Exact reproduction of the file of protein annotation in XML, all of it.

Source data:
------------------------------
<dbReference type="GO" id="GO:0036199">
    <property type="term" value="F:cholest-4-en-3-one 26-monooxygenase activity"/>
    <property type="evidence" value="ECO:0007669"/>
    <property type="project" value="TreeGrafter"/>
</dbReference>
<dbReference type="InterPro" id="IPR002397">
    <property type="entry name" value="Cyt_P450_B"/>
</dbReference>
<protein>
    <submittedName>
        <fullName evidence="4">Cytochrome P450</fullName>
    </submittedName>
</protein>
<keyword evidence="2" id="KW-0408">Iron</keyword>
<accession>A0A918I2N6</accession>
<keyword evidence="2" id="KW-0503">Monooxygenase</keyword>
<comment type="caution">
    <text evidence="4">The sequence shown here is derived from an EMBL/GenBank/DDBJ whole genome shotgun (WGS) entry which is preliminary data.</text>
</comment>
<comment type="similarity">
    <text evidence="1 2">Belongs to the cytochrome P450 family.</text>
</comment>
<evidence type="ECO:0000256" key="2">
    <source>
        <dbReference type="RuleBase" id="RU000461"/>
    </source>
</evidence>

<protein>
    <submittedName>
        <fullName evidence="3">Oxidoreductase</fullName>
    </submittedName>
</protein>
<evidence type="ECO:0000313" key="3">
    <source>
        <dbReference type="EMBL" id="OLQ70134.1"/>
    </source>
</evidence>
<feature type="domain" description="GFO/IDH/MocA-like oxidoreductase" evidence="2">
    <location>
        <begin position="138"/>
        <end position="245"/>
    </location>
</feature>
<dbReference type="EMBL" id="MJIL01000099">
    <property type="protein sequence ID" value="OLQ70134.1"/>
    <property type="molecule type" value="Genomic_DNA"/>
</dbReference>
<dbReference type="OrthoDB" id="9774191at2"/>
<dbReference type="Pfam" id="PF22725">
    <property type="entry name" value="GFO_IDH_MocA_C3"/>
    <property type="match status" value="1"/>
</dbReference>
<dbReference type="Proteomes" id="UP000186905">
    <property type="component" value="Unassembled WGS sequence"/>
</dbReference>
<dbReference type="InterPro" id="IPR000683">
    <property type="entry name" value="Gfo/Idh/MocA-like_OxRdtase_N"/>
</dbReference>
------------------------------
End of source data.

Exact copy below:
<dbReference type="GO" id="GO:0036199">
    <property type="term" value="F:cholest-4-en-3-one 26-monooxygenase activity"/>
    <property type="evidence" value="ECO:0007669"/>
    <property type="project" value="TreeGrafter"/>
</dbReference>
<dbReference type="InterPro" id="IPR002397">
    <property type="entry name" value="Cyt_P450_B"/>
</dbReference>
<protein>
    <submittedName>
        <fullName evidence="4">Cytochrome P450</fullName>
    </submittedName>
</protein>
<keyword evidence="2" id="KW-0408">Iron</keyword>
<accession>A0A918I2N6</accession>
<keyword evidence="2" id="KW-0503">Monooxygenase</keyword>
<comment type="caution">
    <text evidence="4">The sequence shown here is derived from an EMBL/GenBank/DDBJ whole genome shotgun (WGS) entry which is preliminary data.</text>
</comment>
<comment type="similarity">
    <text evidence="1 2">Belongs to the cytochrome P450 family.</text>
</comment>
<evidence type="ECO:0000256" key="2">
    <source>
        <dbReference type="RuleBase" id="RU000461"/>
    </source>
</evidence>

<protein>
    <submittedName>
        <fullName evidence="3">Oxidoreductase</fullName>
    </submittedName>
</protein>
<evidence type="ECO:0000313" key="3">
    <source>
        <dbReference type="EMBL" id="OLQ70134.1"/>
    </source>
</evidence>
<feature type="domain" description="GFO/IDH/MocA-like oxidoreductase" evidence="2">
    <location>
        <begin position="138"/>
        <end position="245"/>
    </location>
</feature>
<dbReference type="EMBL" id="MJIL01000099">
    <property type="protein sequence ID" value="OLQ70134.1"/>
    <property type="molecule type" value="Genomic_DNA"/>
</dbReference>
<dbReference type="OrthoDB" id="9774191at2"/>
<dbReference type="Pfam" id="PF22725">
    <property type="entry name" value="GFO_IDH_MocA_C3"/>
    <property type="match status" value="1"/>
</dbReference>
<dbReference type="Proteomes" id="UP000186905">
    <property type="component" value="Unassembled WGS sequence"/>
</dbReference>
<dbReference type="InterPro" id="IPR000683">
    <property type="entry name" value="Gfo/Idh/MocA-like_OxRdtase_N"/>
</dbReference>